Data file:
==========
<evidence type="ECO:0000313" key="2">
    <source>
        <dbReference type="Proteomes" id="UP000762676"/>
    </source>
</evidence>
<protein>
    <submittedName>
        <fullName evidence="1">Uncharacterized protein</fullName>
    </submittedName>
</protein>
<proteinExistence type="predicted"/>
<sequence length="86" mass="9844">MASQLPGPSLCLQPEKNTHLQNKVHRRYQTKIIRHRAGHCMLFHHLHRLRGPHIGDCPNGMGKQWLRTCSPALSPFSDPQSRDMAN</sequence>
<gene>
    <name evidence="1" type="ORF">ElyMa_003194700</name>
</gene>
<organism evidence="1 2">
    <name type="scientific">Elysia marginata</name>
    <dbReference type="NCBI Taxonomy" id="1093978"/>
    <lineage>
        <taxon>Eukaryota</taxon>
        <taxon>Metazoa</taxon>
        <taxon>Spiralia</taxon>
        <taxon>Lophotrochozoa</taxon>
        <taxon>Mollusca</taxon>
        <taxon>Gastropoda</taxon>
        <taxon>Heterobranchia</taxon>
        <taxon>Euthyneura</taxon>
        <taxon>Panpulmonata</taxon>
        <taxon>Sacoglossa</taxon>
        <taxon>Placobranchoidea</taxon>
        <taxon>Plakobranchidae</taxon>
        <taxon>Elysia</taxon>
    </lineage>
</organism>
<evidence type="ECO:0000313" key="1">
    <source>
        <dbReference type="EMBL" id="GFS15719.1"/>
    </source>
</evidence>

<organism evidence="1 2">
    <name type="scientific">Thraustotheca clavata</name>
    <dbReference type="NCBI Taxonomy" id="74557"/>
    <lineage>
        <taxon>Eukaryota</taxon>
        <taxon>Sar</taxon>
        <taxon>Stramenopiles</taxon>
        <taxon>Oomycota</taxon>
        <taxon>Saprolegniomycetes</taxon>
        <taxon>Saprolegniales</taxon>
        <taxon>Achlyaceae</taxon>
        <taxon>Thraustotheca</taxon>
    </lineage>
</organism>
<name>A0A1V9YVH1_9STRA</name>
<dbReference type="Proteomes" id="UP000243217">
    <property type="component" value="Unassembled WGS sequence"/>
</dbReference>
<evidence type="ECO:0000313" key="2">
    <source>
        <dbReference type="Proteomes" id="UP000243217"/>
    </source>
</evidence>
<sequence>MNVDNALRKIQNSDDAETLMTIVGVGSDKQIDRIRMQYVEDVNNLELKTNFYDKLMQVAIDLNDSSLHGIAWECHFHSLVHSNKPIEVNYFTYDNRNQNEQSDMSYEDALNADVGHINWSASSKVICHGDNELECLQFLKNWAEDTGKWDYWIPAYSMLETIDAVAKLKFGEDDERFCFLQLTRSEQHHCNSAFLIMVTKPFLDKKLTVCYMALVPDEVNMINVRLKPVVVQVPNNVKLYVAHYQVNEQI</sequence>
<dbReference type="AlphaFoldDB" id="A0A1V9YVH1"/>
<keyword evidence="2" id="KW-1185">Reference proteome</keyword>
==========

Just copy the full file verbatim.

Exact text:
<evidence type="ECO:0000313" key="2">
    <source>
        <dbReference type="Proteomes" id="UP000762676"/>
    </source>
</evidence>
<protein>
    <submittedName>
        <fullName evidence="1">Uncharacterized protein</fullName>
    </submittedName>
</protein>
<proteinExistence type="predicted"/>
<sequence length="86" mass="9844">MASQLPGPSLCLQPEKNTHLQNKVHRRYQTKIIRHRAGHCMLFHHLHRLRGPHIGDCPNGMGKQWLRTCSPALSPFSDPQSRDMAN</sequence>
<gene>
    <name evidence="1" type="ORF">ElyMa_003194700</name>
</gene>
<organism evidence="1 2">
    <name type="scientific">Elysia marginata</name>
    <dbReference type="NCBI Taxonomy" id="1093978"/>
    <lineage>
        <taxon>Eukaryota</taxon>
        <taxon>Metazoa</taxon>
        <taxon>Spiralia</taxon>
        <taxon>Lophotrochozoa</taxon>
        <taxon>Mollusca</taxon>
        <taxon>Gastropoda</taxon>
        <taxon>Heterobranchia</taxon>
        <taxon>Euthyneura</taxon>
        <taxon>Panpulmonata</taxon>
        <taxon>Sacoglossa</taxon>
        <taxon>Placobranchoidea</taxon>
        <taxon>Plakobranchidae</taxon>
        <taxon>Elysia</taxon>
    </lineage>
</organism>
<evidence type="ECO:0000313" key="1">
    <source>
        <dbReference type="EMBL" id="GFS15719.1"/>
    </source>
</evidence>

<organism evidence="1 2">
    <name type="scientific">Thraustotheca clavata</name>
    <dbReference type="NCBI Taxonomy" id="74557"/>
    <lineage>
        <taxon>Eukaryota</taxon>
        <taxon>Sar</taxon>
        <taxon>Stramenopiles</taxon>
        <taxon>Oomycota</taxon>
        <taxon>Saprolegniomycetes</taxon>
        <taxon>Saprolegniales</taxon>
        <taxon>Achlyaceae</taxon>
        <taxon>Thraustotheca</taxon>
    </lineage>
</organism>
<name>A0A1V9YVH1_9STRA</name>
<dbReference type="Proteomes" id="UP000243217">
    <property type="component" value="Unassembled WGS sequence"/>
</dbReference>
<evidence type="ECO:0000313" key="2">
    <source>
        <dbReference type="Proteomes" id="UP000243217"/>
    </source>
</evidence>
<sequence>MNVDNALRKIQNSDDAETLMTIVGVGSDKQIDRIRMQYVEDVNNLELKTNFYDKLMQVAIDLNDSSLHGIAWECHFHSLVHSNKPIEVNYFTYDNRNQNEQSDMSYEDALNADVGHINWSASSKVICHGDNELECLQFLKNWAEDTGKWDYWIPAYSMLETIDAVAKLKFGEDDERFCFLQLTRSEQHHCNSAFLIMVTKPFLDKKLTVCYMALVPDEVNMINVRLKPVVVQVPNNVKLYVAHYQVNEQI</sequence>
<dbReference type="AlphaFoldDB" id="A0A1V9YVH1"/>
<keyword evidence="2" id="KW-1185">Reference proteome</keyword>